Stories of the abuse of trans children come from far and wide. In St. Paul, Minn., a charter school’s initially supportive stance toward a trans girl who started transitioning became a political hot potato once other parents were notified. Zack Ford of ThinkProgress chronicled the many letters sent to the board of Nova Classical Academy; one comment, in particular, shows how bullying of trans kids is endorsed by parents who should know better. “I don’t have to inform the school leadership that transgenderism is a behavior and thought mentality that is novel and only lately approved of in common culture,” the parent wrote. “I have no ill will to any transgender people. But it is foolish to assume that such behavior is normal and should not raise any eyebrows. For children to find such things either alarming or strange is natural.”

The children at the school had no problem with their trans classmate until the teachers decided to intervene. Child bullies can take cues from their parents. If those parents are demanding that schools out their children’s classmates, and schools aren’t allowed or willing to protect students on the basis of their trans status, it creates an environment of harassment.

When the schools treat trans girls as boys and trans boys as girls, how can they expect their classmates to accept them? Suddenly their school is endorsing bullying. And trans students are most at risk for suicide; bullying and abuse only exacerbate the problem. According to the American Foundation for Suicide Prevention, 41 percent of trans people will attempt suicide in their lifetimes; the most common factor is bullying.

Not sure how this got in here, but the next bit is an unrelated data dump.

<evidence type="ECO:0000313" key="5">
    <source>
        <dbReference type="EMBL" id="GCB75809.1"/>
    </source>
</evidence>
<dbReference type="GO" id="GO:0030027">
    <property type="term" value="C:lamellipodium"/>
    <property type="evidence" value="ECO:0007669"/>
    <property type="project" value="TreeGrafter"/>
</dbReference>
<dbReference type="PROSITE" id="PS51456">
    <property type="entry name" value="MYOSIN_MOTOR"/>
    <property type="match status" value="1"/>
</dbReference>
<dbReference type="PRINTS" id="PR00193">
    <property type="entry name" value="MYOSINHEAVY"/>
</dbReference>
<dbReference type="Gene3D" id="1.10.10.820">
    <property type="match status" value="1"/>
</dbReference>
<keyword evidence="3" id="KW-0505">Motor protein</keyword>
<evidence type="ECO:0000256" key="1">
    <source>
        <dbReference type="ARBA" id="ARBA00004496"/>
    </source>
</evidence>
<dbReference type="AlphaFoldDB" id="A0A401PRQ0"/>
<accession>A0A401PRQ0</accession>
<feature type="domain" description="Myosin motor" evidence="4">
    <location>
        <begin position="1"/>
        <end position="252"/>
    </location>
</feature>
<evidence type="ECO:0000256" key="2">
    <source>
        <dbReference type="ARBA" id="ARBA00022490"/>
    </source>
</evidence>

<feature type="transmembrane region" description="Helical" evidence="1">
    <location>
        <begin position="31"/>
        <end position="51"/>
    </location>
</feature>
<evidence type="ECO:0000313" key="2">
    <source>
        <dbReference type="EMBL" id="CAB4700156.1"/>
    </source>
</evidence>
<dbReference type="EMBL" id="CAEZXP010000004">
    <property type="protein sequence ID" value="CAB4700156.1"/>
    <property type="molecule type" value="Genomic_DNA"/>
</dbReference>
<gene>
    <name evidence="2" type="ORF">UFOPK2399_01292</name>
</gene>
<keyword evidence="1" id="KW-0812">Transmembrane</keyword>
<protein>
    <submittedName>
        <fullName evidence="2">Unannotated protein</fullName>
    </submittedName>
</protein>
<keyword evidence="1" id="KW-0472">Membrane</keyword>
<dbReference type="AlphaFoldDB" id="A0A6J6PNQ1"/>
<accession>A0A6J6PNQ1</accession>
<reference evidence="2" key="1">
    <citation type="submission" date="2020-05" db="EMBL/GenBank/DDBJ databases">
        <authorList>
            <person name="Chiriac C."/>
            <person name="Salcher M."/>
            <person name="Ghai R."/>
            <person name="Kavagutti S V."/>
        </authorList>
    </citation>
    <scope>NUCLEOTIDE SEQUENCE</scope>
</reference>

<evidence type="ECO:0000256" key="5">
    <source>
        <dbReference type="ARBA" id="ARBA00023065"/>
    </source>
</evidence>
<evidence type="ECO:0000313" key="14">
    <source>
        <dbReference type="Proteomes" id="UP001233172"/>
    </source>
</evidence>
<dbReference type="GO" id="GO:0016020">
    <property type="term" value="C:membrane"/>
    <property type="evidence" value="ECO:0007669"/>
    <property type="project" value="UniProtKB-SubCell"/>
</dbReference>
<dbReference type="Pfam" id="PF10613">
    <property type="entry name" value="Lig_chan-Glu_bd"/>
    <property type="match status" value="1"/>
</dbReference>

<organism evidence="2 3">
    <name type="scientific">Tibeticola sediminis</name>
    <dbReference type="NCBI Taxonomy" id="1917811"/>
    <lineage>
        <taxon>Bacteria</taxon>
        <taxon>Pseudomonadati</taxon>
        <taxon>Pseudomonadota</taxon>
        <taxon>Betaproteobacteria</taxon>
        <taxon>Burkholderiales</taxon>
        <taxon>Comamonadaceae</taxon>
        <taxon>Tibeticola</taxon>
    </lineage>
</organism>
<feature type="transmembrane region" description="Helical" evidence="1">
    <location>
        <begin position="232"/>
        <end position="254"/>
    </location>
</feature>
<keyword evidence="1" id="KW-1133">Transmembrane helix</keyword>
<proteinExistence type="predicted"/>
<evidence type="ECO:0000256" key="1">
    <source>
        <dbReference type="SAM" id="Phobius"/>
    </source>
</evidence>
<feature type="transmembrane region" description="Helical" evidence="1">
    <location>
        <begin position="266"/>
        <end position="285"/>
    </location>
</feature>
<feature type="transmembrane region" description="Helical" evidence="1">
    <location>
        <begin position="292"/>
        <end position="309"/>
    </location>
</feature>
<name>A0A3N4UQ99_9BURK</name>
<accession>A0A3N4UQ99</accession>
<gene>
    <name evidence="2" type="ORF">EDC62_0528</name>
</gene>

When Trump was elected, his wife, Melania Trump, vowed to make bullying the centerpiece of her advocacy work as first lady. She recognizes that it’s difficult to go through the day while being subject to constant abuse and that children — teenagers especially — are ill-equipped to handle it. In a speech last summer, she specifically said children and adolescents need protection from bullying: “As adults, many of us are able to handle mean words — even lies. Children and teenagers can be fragile. They hurt when they are made fun of or made to feel less in looks or intelligence. This makes their life hard and forces them to hide and retreat. Our culture has gotten too mean and too rough, especially to children and to teenagers.” The job of educators is to teach the children of our future, and that cannot be done when a whole class of students fear for their safety at school.

Education Secretary Betsy DeVos reportedly objected to rolling back the Obama administration’s guidance on bullying, and she issued a statement Wednesday night pledging to protect trans children, although she also said the issue is “best solved at the state and local level,” which advocates know isn’t true — just look at the legislation some states have passed to require trans people to use bathrooms based on their assigned sex at birth. And at this point, whatever DeVos says is too little, too late. Trump has given cover to every bully who stalks our schools’ hallways to target the most vulnerable among us. Now trans people and our allies must turn our attention to Gavin Grimm, a trans boy from Virginia, and his Title IX case — to be heard later this year by the Supreme Court. Gavin’s case will decide whether the law applies to trans students. If he wins, Trump’s action becomes moot. Again, conservatives who can’t stomach the thought of equality have forced it to be determined by the courts.

Read more:

Gavin Grimm: I’m transgender and can’t use the school bathroom. The Supreme Court could change that.

I lived in peace as a transgender woman for years. Then the GOP got involved.